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I don't like being cold. I was born and raised in Alaska, and that means I am smart enough to know how to stay warm. Thus, I thought a large tent with a wood stove would be the perfect solution for a backcountry base-camp for skiers. I have a Weather Port and it makes an excellent portable shelter that would be large enough to service a company of four skiers (10'x12'). I have been planning this for some time, and I loaded the plane on Friday with the Weather Port and appropriate gear. I also managed to squeeze in my VERY pregnant, and awesome wife, to help me set it up. Samantha loves getting outside even more than I do, so she is always happy to jump on-board.We headed into the mountains and arrived at the spot that I had calculated most suitable for my operation. Much to my dismay there were all ready ski tracks all over the slope with several happy skiers cuttin' freshies right before my eyes. I almost threw-up. I was bummed, actually, I was totally depressed. Samantha was very understanding, and helped me work through my ill-feelings as she explained to me that, "they weren't bad people just because they took my ski spot". I did not totally agree. I motored back towards the house with a super cub still heavily laden with my temporary shelter, an understanding wife, and a depressed pilot/skier. I unloaded the Cub and went to work on my house, and tried not to think about it. There are lots of places to ski in the mountains surrounding us, but this place really was perfect, and I did not have the gas to go motoring around looking for new spots. Also, the Cub was heavily loaded, and in no configuration to go pioneering new spots. I almost gave the whole idea up as I pounded nails, cut boards, and penciled measurements. Then my buddy Rhett called and all the emotions came back and before I knew what was happening I was loading the Weather Port back into the Super Cub and we were headed for a new spot that had never seen a ski track. We left early the next morning, and even before we took off I was leery about the winds aloft forecast, and the storm that was supposed to be moving in later in the day. I got a pi-rep from a Cessna 182 pilot who claimed calm air at 5000', so I went for it. It was a smooth climb up to 7,000 feet, but as we approached the knife edge ridge I was going to land behind I saw snow ripping off the cornice as the wind pounded the ground below us. It was a no-brainer, easy decision, as I pointed the nose of the plane away from the granite and toward calmer air as a massive down-draft forced us to loose 800 feet. Doggone-it! Shot down AGAIN! I was running on minimum fuel to save weight, and we did not have enough for a plan "B". Then I remembered there was a spot in the Talkeetna Mountains that I had landed at earlier in the week and thought the skiing might be decent. So, I punched it into the GPS and it showed 18 minutes to destination. I triple checked our fuel and decided we had enough to make it there, and then home, with reserve. So, we flew directly to my old landing site. The sky was clear blue and the winds were less than 5 mph. We left the Weather Port in the plane and headed out for some fun. We had landed at 6000' and the conditions were actually really fun. It was an easy skin up, and only required boot packing in a few short spots. On top of the mountain the wind was blowing about 25 mph and it made me wonder what the winds were doing down at the plane. We made one run and decided it would be utter foolishness to turn around now so we skinned up for another. We made it back down to the plane at about 1430 and the winds were still calm there, so we headed out for another run. As we headed up on the 3rd run the sun went behind a high cloud layer and we started loosing our light. We enjoyed the view from the ridge for a few minutes and then headed for the plane. The wind was picking-up and it was evident that it was time to go home. We took off still loaded with the Weather Port and gear and headed for the windy city. The winds at Palmer had shifted 90 degrees and were blowing out of 110 at 20 knots gusting 30 and it was a little turbulent on final. I dropped Rhett off in Palmer and then headed for my house with the plane. There was a weather advisory in affect for sever turbulence at low levels, and I'll admit it was a bumpy 5 minute flight, and the landing at my house was ... interesting. I'm done with the Weather Port idea... for now. But I still think it would be a lot of fun and if anyone is interested let me know. I am going to spend as much time as I can working on my house as I eagerly anticipating meeting our first child. Samantha is due this week. Boy or Girl? What's it gonna be? I change my mind everyday. The video from the day of skiing.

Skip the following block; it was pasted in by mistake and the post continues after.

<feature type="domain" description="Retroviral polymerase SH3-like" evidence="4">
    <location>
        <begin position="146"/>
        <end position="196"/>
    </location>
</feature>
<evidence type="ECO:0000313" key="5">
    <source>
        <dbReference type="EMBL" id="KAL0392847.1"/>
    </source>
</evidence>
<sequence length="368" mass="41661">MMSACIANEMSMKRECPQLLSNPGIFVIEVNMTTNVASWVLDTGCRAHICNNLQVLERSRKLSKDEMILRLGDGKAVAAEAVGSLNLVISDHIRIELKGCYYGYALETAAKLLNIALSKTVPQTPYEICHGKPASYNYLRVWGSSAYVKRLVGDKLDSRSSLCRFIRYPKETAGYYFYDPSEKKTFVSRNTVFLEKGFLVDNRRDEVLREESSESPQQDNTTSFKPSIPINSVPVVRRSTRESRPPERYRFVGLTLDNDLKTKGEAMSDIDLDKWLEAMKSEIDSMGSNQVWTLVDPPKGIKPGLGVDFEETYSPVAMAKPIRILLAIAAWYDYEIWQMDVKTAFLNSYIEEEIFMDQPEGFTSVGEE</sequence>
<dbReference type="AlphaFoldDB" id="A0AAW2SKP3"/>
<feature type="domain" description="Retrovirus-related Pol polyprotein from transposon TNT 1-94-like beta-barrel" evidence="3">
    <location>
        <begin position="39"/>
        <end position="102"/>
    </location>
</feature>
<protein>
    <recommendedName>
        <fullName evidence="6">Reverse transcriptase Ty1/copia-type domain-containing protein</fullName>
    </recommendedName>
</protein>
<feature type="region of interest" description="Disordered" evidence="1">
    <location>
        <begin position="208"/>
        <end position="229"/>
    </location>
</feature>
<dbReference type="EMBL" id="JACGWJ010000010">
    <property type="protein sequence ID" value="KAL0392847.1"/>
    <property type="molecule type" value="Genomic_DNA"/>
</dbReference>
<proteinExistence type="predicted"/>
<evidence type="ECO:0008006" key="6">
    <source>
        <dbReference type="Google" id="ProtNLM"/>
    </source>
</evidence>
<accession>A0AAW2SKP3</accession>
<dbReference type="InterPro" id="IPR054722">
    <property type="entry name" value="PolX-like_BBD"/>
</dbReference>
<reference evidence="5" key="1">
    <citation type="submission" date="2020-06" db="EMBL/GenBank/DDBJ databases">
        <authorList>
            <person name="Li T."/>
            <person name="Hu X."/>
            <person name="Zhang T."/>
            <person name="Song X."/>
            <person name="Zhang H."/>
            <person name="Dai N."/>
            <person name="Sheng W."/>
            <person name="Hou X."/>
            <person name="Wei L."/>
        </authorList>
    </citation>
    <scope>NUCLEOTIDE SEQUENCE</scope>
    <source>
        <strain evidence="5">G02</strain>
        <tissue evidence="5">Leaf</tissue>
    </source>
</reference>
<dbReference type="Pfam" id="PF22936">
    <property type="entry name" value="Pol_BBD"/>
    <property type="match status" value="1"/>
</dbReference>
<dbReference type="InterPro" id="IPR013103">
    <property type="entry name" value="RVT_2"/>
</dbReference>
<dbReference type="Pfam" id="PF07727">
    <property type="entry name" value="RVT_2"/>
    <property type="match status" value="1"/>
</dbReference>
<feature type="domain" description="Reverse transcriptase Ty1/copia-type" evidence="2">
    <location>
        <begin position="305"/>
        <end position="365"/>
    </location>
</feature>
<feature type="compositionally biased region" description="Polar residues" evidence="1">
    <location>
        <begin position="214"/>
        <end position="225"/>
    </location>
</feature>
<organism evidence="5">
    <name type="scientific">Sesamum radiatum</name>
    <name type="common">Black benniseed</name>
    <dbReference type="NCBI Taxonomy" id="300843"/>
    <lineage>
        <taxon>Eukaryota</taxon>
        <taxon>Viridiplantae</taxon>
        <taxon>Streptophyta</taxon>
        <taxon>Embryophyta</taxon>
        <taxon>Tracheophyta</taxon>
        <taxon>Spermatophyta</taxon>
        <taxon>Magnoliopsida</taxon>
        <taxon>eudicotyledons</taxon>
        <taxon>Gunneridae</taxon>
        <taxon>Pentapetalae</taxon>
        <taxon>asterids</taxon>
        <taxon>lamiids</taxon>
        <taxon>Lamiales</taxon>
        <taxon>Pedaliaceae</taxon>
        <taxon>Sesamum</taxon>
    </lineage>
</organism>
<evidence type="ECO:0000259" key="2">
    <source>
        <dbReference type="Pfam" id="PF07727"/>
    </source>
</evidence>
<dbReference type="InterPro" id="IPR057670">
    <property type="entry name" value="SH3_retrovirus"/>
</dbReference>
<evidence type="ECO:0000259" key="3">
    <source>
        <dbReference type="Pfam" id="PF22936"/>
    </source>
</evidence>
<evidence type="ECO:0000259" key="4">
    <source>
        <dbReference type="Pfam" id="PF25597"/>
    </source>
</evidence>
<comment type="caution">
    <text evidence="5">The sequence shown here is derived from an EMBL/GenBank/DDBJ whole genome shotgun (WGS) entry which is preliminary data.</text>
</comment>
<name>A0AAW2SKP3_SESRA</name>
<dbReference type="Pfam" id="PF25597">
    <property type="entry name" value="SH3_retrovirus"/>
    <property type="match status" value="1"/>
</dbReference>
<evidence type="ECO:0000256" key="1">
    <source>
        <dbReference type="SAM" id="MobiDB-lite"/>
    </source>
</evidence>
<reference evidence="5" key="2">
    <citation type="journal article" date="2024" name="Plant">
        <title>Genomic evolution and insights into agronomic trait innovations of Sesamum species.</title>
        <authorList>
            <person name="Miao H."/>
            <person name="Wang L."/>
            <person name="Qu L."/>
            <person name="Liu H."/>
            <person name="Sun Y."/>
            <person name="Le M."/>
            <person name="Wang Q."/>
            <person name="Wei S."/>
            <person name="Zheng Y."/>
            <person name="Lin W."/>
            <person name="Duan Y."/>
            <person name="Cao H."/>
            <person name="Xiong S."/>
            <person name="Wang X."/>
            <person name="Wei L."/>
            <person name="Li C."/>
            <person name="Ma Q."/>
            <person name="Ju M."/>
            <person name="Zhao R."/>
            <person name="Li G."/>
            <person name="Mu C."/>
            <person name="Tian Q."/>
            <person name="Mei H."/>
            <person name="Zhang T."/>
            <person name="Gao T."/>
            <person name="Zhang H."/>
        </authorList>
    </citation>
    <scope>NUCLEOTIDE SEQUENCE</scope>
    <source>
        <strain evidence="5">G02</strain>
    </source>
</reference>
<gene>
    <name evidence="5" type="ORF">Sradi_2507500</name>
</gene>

Yesterday all I could think about was skiing. I called my friends, but they were all busy. At 4 pm I could no longer make sense of my framing calculator so I dropped what I was doing, turned off the generator, and headed for the Super Cub. My runway is getting a little muddy in the afternoon as the ice melts, so it took a bit of thrash to get out of my parking spot.I landed on the toe of a small glacier in the Talkeetna Mts. It was so steep that once I turned the Cub around I could not stop it from sliding. I will occasionally jump out and hang on a wing strut to stop the plane, but if it doesn't work things get REALLY stressful. I did not want to shut the engine off because then I have little directional control. So I applied full power for take-off, and tried again. On the second landing I found a portion of glacier that was a bit flatter and parked sideways on it. I boot-packed it to the top of the glacier and realized how fat and out of shape I am. I was stuck boot-packing, because I forgot my skins in the truck. The snow was not the greatest, but it was still a lot of fun to get out and enjoy the wilderness all by myself. If you are interested in doing any backcountry skiing I recommend the Chugach because the Talkeetna's are wind scoured. Here is a video of yesterday's trip.